Easter 3 • Acts 9:1–22 • April 18, 2010

by Henry Gerike

A Chosen Instrument of God
While this text from Acts is the foundation for the observation of the Conversion of St. Paul on January 25, on the Third Sunday of Easter this Acts reading gives us insight into the life of the church living out the resurrection of our Lord Christ.

The context shows us that we first meet Saul in Acts 7:58, where he is the “young man” serving as the coat-check person at the stoning of Stephen. Acts 8:1–3 indicates that Saul not only approved of the execution, but also participated in “a great persecution against the church in Jerusalem.” Describing Saul as “ravaging the church,” with his entering house after house to drag men and women to prison, Luke is setting the stage for the Acts 9 text. The remainder of Acts 8 is devoted to the work of Philip and the conversion of the Samaritans (8:12) and of the Ethiopian eunuch (8:38).

Acts 9:1–22 is one of three accounts of Saul’s conversion recorded by Luke (Acts 22 and 26, plus the one given in Galatians 1), thus giving the weight of attention to this event. So Saul is reintroduced with Acts 9:1, characterized as “breathing threats and murder against the disciples of the Lord.” Far from being passive in all of this, Saul takes the initiative to gain approval of the high priest for his search-and-destroy mission that he had started in Acts 8:1–3. The targets of Saul’s search-and-destroy mission were those who belonged to the Way, who is Christ our Lord (Jn 14:6).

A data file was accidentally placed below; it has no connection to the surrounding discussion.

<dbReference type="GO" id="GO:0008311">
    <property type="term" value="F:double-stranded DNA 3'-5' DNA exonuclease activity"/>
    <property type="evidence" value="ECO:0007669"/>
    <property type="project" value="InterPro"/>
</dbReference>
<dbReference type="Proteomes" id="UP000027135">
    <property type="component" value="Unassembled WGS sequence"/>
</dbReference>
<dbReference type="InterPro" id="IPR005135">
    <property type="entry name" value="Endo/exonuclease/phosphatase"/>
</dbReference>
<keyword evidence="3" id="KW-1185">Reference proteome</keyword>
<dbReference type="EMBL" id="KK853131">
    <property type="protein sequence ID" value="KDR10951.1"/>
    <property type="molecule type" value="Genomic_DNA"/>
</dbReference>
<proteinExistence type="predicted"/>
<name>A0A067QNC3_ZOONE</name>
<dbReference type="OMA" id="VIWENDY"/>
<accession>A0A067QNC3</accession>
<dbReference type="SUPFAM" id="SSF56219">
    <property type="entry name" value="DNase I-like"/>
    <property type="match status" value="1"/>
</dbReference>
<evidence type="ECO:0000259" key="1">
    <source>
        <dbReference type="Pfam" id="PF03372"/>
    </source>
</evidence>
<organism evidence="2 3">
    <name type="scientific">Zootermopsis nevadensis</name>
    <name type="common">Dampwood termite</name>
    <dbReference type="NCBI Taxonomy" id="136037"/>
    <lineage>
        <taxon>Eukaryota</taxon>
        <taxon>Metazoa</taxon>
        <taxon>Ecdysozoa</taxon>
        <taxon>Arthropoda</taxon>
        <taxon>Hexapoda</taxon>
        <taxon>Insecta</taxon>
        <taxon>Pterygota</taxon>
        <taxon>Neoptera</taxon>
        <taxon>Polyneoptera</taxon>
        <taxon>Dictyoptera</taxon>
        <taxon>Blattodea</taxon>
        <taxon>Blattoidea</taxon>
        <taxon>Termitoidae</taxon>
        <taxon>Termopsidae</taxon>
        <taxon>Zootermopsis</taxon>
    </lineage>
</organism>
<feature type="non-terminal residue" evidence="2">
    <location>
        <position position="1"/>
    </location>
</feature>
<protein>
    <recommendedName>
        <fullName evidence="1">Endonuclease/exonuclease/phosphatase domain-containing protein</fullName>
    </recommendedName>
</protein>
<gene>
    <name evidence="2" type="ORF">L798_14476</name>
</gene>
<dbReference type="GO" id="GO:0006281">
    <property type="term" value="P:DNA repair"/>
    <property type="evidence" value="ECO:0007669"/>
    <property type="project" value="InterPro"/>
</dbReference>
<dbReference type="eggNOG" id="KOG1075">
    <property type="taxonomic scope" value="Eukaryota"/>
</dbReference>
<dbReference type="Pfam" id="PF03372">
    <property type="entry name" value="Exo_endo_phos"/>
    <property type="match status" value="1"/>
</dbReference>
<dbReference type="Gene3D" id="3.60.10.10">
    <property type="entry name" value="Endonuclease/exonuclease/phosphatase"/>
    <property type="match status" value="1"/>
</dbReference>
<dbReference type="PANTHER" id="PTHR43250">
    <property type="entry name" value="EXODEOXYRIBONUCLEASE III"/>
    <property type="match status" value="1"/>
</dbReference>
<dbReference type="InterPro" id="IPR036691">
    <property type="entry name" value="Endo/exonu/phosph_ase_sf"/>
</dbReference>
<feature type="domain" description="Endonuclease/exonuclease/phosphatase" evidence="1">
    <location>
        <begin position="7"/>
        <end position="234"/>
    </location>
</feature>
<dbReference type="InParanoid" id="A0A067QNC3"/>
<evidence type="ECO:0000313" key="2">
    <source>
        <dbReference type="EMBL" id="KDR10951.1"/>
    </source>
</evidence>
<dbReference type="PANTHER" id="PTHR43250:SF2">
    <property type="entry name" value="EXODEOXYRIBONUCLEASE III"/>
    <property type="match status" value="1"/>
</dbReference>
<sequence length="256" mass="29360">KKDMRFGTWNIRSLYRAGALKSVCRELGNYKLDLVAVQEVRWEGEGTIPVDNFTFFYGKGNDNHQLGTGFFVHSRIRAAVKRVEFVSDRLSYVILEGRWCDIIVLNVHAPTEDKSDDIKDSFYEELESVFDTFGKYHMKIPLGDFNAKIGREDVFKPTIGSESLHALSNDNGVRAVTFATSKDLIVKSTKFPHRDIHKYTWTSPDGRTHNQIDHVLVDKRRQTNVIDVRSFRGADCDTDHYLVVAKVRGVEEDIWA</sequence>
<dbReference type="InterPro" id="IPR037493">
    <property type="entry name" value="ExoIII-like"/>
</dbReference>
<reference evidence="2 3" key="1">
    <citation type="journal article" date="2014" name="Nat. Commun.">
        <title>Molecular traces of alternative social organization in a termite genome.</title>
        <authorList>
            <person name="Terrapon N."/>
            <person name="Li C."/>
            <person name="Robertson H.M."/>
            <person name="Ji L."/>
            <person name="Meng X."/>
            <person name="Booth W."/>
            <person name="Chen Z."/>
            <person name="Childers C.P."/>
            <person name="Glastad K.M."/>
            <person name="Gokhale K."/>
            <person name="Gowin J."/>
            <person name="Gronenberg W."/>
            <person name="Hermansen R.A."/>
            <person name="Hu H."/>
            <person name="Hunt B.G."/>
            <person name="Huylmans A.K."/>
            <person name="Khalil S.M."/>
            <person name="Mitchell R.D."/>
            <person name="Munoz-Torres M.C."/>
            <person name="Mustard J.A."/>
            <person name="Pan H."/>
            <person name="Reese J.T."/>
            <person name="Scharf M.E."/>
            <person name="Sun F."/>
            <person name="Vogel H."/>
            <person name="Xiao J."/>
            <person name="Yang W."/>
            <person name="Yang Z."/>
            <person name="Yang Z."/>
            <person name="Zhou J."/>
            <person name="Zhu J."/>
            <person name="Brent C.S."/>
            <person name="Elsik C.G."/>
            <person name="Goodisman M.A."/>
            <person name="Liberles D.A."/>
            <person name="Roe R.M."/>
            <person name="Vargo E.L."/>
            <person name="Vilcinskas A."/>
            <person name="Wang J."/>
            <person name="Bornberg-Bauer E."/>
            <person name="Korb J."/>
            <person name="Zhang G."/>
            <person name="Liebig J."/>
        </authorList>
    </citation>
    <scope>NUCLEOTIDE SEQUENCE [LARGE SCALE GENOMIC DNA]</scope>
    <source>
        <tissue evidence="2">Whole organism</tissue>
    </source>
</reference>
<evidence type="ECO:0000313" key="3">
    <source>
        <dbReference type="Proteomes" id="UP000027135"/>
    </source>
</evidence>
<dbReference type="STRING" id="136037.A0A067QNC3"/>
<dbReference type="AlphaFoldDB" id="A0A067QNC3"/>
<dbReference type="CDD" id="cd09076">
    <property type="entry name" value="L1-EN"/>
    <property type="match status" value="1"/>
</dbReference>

With Acts 9:3, Saul is well on his way of persecution, nearing Damascus, when there is an abrupt interruption in his journey. According to Acts 22:6 and 26:13, it was at noon that a light from heaven flashed around him. Saul, now on the ground, hears a voice asking, “Saul, Saul, why are you persecuting me?” This recalls other divine interventions and self-revelations (Ex 3:4, 14; 1 Sm 3:4–7). As he would write later (1 Cor 15:8), “as to one untimely born, [Christ] appeared also to me.” “Persecuting me” emphasizes the close relationship between the risen Christ and his church, his disciples (cf. Lk 10:16).